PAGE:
Appeals court seems unsure on whether ObamaCare mandate is constitutional

A federal appeals court on Tuesday hinted that it would strike down ObamaCare’s individual mandate as unconstitutional, but the three-judge panel was not as clear about whether they would overturn the entire law.

Two Republican-appointed judges on the 5th Circuit Court of Appeals grilled attorneys representing Democratic attorneys general about whether Congress intended to invalidate the entire law when lawmakers eliminated the penalty for the individual mandate.

The judges questioned whether ObamaCare would be able to stand on its own if the mandate were declared unconstitutional. The outcome of the lawsuit puts at risk health care for 20 million Americans who are covered by ObamaCare.

Legal experts on both sides of the aisle said the challengers’ legal arguments are weak and the lawsuit is unlikely to ultimately succeed, but the lines of questioning from the judges puts that analysis in doubt.

The issue is whether the mandate can be separated from the rest of the law, which extends far beyond just health insurance. 

Under the mandate, Americans who did not buy health insurance had to pay a financial penalty, a provision the U.S. Supreme Court upheld in 2012 by calling it a tax.  

If you no longer have the tax why isn't [the mandate] unconstitutional?" said Jennifer Elrod, a judge appointed by former President George W. Bush.

Attorneys for a coalition of Democratic states and the House of Representatives argued that Congress did not want the Affordable Care Act to collapse when it eliminated the individual mandate penalty as part of the 2017 GOP tax law. 

Douglas Letter, representing the House of Representatives, said Congress knew exactly what it was doing, and that a Texas District Court erred drastically when it ruled the entire law was unconstitutional.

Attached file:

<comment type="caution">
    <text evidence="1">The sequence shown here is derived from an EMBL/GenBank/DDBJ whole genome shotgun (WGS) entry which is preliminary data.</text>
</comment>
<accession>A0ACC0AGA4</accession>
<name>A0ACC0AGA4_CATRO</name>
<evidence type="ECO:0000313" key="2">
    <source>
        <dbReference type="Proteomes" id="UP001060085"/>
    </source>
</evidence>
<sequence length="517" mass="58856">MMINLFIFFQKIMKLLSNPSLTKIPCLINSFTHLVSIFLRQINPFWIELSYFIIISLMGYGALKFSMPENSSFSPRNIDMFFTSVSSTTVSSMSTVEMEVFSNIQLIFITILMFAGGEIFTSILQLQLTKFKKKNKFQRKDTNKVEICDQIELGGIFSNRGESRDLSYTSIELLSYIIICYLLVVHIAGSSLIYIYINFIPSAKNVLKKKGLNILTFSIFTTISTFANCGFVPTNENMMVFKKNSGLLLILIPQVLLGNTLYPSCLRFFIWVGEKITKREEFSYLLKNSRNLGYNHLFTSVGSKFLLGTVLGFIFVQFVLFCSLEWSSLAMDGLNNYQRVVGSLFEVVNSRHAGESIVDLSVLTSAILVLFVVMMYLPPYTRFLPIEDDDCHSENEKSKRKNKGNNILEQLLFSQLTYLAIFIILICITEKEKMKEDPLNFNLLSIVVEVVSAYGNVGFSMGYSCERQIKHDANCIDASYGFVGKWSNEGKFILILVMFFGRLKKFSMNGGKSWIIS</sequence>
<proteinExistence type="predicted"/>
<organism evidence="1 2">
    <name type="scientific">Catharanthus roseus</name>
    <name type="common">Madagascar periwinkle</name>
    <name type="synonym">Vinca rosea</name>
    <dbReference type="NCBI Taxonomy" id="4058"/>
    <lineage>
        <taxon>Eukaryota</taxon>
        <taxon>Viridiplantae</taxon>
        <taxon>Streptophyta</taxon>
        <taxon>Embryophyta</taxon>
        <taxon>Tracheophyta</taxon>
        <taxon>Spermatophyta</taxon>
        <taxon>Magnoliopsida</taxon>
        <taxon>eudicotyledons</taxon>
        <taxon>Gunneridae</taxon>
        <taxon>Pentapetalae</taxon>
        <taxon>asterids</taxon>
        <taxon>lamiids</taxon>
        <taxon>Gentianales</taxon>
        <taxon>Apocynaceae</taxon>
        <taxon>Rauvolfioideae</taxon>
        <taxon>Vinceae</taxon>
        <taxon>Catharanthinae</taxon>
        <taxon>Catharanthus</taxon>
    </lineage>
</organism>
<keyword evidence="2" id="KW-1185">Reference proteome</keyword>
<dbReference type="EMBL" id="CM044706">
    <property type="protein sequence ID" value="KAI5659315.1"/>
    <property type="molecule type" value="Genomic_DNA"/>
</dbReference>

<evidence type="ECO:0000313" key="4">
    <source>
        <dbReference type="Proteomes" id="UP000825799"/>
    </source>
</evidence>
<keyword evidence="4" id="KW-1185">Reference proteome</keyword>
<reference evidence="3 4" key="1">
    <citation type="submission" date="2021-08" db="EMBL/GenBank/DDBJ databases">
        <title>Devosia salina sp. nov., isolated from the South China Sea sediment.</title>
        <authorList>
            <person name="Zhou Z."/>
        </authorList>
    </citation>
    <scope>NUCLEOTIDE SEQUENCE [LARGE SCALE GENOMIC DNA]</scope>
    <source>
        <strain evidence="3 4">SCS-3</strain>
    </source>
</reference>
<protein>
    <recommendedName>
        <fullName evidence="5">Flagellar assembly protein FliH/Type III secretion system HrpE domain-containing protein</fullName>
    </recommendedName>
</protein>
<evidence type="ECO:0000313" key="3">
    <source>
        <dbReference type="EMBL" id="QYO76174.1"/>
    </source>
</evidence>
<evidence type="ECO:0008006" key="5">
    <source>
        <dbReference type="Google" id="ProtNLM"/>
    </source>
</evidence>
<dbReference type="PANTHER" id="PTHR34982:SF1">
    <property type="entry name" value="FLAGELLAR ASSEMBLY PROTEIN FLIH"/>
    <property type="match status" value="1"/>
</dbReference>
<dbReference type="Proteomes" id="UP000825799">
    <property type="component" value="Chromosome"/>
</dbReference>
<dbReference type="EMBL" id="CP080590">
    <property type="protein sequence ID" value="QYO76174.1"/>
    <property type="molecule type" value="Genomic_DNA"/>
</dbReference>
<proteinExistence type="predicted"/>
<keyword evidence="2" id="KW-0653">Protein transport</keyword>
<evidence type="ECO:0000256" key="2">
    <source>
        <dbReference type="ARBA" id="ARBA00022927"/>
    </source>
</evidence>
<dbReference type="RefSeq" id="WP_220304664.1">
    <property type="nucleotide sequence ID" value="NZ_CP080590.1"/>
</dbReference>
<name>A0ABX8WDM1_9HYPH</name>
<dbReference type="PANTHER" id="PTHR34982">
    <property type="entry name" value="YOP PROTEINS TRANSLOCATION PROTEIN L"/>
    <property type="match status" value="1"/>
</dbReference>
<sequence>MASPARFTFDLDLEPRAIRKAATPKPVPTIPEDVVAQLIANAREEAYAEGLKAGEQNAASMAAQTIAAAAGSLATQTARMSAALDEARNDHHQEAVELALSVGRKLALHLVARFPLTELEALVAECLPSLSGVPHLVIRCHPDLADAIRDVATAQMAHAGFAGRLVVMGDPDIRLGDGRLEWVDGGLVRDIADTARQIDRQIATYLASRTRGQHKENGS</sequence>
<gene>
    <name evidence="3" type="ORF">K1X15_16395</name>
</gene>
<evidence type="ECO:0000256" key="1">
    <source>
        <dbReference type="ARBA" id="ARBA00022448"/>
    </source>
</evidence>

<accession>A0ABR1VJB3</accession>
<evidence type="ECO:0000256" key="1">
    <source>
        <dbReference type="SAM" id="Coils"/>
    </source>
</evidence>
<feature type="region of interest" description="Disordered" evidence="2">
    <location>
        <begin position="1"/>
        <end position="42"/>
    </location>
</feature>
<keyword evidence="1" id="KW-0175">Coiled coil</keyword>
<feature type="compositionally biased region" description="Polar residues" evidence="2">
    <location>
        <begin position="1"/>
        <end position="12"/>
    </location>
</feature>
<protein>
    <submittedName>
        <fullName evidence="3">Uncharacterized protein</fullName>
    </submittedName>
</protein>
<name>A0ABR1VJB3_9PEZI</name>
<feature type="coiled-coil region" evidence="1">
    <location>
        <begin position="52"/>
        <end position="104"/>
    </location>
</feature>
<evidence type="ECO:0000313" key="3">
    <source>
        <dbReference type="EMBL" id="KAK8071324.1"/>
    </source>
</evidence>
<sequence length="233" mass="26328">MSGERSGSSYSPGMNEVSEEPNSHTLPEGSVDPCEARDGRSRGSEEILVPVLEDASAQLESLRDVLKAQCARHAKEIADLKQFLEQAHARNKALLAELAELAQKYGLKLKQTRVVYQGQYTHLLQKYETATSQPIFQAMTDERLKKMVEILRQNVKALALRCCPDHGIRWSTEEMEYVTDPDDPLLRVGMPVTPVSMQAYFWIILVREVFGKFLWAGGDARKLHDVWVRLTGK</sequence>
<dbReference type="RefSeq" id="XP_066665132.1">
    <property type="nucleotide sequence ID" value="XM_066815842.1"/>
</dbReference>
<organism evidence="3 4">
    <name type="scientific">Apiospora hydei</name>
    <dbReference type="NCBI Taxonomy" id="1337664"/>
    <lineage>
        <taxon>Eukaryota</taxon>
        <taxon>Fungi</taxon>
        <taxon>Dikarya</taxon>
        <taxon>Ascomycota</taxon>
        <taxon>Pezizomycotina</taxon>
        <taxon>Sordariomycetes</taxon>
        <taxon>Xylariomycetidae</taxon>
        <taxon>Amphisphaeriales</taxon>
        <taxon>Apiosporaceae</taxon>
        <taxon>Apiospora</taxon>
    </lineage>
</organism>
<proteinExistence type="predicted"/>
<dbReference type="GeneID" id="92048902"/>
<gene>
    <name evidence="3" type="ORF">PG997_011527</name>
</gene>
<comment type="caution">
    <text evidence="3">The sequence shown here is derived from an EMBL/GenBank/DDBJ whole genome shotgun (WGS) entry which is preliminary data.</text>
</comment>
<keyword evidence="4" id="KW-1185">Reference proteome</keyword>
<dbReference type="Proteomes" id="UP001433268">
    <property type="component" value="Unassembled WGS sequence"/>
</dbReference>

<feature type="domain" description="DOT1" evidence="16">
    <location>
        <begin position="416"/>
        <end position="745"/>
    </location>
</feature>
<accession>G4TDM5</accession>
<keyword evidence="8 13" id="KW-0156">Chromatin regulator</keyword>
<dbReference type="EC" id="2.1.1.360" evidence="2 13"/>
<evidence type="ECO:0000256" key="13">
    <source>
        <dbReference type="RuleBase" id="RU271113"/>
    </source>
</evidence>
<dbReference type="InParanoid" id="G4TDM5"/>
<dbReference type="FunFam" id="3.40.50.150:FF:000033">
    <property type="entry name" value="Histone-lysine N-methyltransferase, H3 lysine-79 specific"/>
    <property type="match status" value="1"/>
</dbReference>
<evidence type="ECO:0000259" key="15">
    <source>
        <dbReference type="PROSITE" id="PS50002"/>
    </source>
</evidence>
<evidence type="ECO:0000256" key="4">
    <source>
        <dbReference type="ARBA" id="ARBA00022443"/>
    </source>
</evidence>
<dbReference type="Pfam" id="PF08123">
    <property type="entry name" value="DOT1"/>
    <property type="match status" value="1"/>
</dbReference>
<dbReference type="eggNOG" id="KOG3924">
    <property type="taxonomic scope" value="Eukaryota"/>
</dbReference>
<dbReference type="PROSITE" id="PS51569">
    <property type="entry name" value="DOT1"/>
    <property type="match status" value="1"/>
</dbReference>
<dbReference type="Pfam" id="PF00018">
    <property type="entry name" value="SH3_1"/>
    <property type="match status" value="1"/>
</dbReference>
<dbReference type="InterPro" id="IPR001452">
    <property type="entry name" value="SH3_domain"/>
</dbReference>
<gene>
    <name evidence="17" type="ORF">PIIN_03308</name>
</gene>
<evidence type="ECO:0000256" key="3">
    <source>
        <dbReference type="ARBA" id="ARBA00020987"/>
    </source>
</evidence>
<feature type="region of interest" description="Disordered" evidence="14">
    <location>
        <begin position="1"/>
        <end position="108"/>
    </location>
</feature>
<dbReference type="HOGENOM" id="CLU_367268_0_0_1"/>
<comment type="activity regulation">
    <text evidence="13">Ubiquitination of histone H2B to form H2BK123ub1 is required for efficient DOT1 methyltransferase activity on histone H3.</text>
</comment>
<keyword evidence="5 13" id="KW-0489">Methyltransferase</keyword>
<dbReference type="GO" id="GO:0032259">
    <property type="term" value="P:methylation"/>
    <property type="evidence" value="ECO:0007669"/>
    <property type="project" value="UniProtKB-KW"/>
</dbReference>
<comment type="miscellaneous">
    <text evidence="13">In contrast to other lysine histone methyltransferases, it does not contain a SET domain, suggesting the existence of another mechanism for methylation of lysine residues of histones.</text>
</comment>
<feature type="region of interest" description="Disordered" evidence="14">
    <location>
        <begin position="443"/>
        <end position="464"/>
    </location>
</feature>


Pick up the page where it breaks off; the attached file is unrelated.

“We know that under severability you are directed to save everything ... unless it’s evident that Congress ... would have preferred no statute,” Letter said.

Letter said the mandate penalty is a suggestion, not a command. 

"The Supreme Court said unequivocally, either you shall maintain health insurance or incur a tax," he said. “We know definitively ‘shall’ does not mean ‘must’,” he said.

Judge Kurt Engelhardt, a Trump appointee, said Congress was limited in what it could do through the budget reconciliation process.

Engelhardt indicated he thinks Congress should solve the problem.

"There is a political solution here," Engelhardt said.

Elrod said Congress may have believed at the time that eliminating the mandate penalty was the key to repealing the rest of the law.

The lawsuit against ObamaCare was brought by 20 Republican state attorneys general, though that number is now down to 18 after Democratic governors took over in Maine and Wisconsin after November’s midterm elections.

In December, U.S. District Court Judge Reed O’Connor sided with the Republican states, and declared the entire law invalid, a move that shocked legal experts. 

Robert Henneke, who represents a set of private business owners who are on the case as plaintiffs alongside the GOP states, said he was optimistic about the outcome.

“Today’s arguments seem to have gone very, very well,” Henneke said in a phone call with reporters. 

“The trial court ruled in our favor, and it did not seem that the Fifth Circuit panel really had much disagreement with that," Henneke said. 

The court is expected to rule in the coming months.

No matter the outcome, the lawsuit has proved to be a headache for congressional Republicans seeking to turn the page on their efforts to repeal ObamaCare after the issue helped Democrats win back the House in last year’s midterm elections.

Senate Majority Leader Mitch McConnellAddison (Mitch) Mitchell McConnellThe Hill's 12:30 Report: NY Times story sparks new firestorm over Kavanaugh Senator asked FBI to follow up on new information about Kavanaugh last year Congress must reinstate assault weapons ban MORE (R-Ky.) said Tuesday that he supports protecting people with pre-existing conditions.

“There’s nobody in the Senate not in favor of covering pre-existing conditions. Nobody,” McConnell said. 

If the law was overturned, McConnell said the Senate would act quickly on a bipartisan basis to restore the law’s protections for pre-existing conditions. 

Democrats are eager to hammer Republicans every chance they can.

Senate Minority Leader Charles SchumerCharles (Chuck) Ellis SchumerSchumer, Pelosi push Trump to back universal background check bill Sinema says she would back Kennedy in race against Markey Democrats threaten to withhold defense votes over wall MORE (D-N.Y.) said GOP promises on protecting pre-existing conditions amount to “a lot of bunk.”

If the law is overturned, Republicans “will own the consequences..they will reap the nasty crop that they sowed,” Schumer said Tuesday. “It’s a cruel and nasty decision.” 

Jessie Hellmann contributed